Eduarda Amorim Trophy 2

The trip was long, but it is reaching its final chapter. The current one, at Gyor, will end at the end of the season. Of course, I want to end it on a high, with a sixth DELO EHF Champions League trophy and of course another team dance in the Papp Laszlo Sports Arena. I might be Brazilian, but I am neither the best dancer, nor a good football player, therefore I am always in the goal whenever we play football.

So, I will learn whatever dance my teammates choose. In the past years, we had some Zumba classes, to relax before the big games. Great team-building sessions. People may think that we prepare something for every EHF FINAL4, but everything was spontaneous. There were mostly South American or Spanish songs, so maybe this is why many thought I was the one choosing the songs. Far from it.

Back to handball for the final time. The plan was to stop and end my career after this season but the Covid-19 pandemic changed everything and I feel like I have one more season in me. Of course, I will change club teams, but I will still go to the Olympic Games and try to end my international career on a high this summer in Tokyo.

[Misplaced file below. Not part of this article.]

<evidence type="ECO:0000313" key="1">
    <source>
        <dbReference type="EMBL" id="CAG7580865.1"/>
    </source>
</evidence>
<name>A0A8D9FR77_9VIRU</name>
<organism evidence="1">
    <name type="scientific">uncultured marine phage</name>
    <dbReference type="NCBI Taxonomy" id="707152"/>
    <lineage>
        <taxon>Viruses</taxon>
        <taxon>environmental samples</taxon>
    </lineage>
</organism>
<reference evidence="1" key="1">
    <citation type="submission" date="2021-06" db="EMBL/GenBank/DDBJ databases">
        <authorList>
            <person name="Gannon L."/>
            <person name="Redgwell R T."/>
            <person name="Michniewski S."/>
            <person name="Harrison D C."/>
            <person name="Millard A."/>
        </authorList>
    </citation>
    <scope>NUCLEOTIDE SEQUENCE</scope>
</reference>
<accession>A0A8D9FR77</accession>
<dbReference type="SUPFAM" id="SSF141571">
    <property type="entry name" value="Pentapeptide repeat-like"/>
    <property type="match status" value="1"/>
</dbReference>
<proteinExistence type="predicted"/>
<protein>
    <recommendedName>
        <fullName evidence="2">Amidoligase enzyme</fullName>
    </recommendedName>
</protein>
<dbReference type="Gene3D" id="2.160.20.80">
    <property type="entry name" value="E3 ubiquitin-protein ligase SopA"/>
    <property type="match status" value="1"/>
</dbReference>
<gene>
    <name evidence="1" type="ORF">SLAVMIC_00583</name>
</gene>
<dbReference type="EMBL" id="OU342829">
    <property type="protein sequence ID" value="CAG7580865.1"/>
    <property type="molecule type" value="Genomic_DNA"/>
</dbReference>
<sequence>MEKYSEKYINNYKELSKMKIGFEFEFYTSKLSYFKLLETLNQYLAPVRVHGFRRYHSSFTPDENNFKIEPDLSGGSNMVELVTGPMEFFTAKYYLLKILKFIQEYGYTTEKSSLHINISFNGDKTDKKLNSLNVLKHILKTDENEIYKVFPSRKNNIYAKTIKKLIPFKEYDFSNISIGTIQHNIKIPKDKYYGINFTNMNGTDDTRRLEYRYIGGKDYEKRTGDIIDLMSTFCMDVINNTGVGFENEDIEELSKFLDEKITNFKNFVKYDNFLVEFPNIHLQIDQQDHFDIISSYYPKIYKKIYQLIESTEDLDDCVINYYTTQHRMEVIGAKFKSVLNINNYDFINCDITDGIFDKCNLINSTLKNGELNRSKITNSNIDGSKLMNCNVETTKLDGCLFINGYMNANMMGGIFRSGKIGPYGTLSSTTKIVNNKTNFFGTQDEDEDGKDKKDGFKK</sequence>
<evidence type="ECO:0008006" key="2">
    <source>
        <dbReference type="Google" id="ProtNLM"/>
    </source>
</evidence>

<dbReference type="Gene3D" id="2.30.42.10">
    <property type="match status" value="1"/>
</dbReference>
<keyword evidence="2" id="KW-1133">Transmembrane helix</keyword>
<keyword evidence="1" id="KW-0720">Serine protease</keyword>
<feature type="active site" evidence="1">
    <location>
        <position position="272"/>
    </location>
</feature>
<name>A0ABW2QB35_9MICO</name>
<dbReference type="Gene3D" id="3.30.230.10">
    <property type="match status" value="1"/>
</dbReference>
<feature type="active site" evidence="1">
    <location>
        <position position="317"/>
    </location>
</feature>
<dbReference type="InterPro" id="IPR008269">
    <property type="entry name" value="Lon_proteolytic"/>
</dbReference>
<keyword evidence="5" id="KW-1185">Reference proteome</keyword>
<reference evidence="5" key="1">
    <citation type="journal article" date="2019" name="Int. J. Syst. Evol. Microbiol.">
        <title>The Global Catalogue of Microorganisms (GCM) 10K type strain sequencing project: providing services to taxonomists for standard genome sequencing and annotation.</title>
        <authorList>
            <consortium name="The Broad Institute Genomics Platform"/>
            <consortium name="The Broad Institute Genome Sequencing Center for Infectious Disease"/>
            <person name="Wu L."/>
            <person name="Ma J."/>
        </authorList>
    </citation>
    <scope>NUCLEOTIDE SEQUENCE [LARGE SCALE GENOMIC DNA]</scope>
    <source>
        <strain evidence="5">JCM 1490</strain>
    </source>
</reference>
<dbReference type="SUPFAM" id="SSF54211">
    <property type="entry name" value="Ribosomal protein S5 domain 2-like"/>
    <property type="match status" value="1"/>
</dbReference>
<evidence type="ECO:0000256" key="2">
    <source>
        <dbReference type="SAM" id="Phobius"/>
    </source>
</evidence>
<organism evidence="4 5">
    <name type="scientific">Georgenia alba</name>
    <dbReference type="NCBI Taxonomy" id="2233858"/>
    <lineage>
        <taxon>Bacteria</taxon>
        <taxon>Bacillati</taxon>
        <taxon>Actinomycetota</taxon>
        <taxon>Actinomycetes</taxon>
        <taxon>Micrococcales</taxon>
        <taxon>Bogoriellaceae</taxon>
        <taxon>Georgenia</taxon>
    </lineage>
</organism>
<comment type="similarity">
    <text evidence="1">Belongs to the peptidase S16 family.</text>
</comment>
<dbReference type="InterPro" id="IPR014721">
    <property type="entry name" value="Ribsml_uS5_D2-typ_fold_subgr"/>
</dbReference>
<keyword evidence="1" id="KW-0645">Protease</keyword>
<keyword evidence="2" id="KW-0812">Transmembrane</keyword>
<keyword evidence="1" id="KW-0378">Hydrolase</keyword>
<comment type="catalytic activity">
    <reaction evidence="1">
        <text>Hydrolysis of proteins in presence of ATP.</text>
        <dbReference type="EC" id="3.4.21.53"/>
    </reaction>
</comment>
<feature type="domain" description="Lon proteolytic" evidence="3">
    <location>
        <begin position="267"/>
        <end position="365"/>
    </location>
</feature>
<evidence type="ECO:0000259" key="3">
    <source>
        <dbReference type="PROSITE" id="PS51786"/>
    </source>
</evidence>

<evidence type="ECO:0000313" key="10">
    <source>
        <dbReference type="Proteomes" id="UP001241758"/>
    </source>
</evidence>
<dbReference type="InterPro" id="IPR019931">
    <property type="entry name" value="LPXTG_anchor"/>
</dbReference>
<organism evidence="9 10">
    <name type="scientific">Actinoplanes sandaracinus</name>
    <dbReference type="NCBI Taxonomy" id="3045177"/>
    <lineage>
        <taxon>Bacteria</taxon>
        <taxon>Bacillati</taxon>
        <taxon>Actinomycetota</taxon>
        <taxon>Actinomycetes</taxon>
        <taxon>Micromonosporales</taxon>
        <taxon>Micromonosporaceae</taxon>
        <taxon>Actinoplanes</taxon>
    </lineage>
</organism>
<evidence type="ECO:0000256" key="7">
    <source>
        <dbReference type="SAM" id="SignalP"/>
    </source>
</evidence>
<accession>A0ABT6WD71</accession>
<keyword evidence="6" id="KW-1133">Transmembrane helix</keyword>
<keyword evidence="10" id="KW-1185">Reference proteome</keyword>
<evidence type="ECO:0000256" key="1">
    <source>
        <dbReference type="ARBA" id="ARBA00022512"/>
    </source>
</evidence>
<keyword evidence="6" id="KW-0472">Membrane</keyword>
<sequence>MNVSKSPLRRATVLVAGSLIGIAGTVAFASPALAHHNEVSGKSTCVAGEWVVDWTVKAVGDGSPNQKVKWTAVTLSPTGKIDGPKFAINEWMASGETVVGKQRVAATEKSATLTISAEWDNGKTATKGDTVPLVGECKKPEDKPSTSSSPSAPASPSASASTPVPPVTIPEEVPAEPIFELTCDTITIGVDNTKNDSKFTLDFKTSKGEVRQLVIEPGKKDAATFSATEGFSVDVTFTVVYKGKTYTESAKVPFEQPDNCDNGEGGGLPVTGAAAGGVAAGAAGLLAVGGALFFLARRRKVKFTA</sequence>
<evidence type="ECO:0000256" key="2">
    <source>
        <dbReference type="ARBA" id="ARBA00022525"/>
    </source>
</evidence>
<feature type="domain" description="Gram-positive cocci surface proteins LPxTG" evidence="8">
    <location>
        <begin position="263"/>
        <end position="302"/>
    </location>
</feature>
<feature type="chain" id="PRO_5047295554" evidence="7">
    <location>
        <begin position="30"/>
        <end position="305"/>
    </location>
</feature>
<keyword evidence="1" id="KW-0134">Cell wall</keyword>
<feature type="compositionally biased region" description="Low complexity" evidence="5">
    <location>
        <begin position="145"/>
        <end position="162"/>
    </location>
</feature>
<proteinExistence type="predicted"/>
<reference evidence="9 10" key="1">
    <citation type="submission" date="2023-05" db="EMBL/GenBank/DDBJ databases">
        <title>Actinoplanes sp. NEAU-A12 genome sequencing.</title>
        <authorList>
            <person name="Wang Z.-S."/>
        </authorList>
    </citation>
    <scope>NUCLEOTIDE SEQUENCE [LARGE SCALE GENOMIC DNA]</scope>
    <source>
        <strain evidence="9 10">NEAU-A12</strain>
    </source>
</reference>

They say, and I’ve heard it a lot, that for a player it is difficult to meet the end of her career, with big changes in daily routine and so on. So I prepared for it mentally so I know I am ready to stop whenever the time comes. My next challenge? Starting a family and I always said that I want to have at least two children around me. I want three. Sometimes I think about five! They say you rethink your priorities after your first one, so who knows? This is my aim now.

Handball was, is and will be my life, and another thing I learned is to never say never. Do I want to become a coach? I do not know but I am currently undergoing a sports management programme, so let’s see what the future holds.

We have everything ready to live in North Macedonia or in Brazil but we are currently very flexible about it. But if the future brings some opportunities to continue in handball, then probably Europe will be the place to be. Like I told you already, I have become a little bit European, so adapting to life in Brazil could be difficult. But if I managed to adapt to Europe when I was 19, who says I cannot do it now in Brazil?

Impossible is just a word we say when we are afraid to rise to the challenge. I did and, well, it worked out for me.

This is me. And I am truly happy to share everything I know and everything I learnt with you, the fans who always put a smile on my face.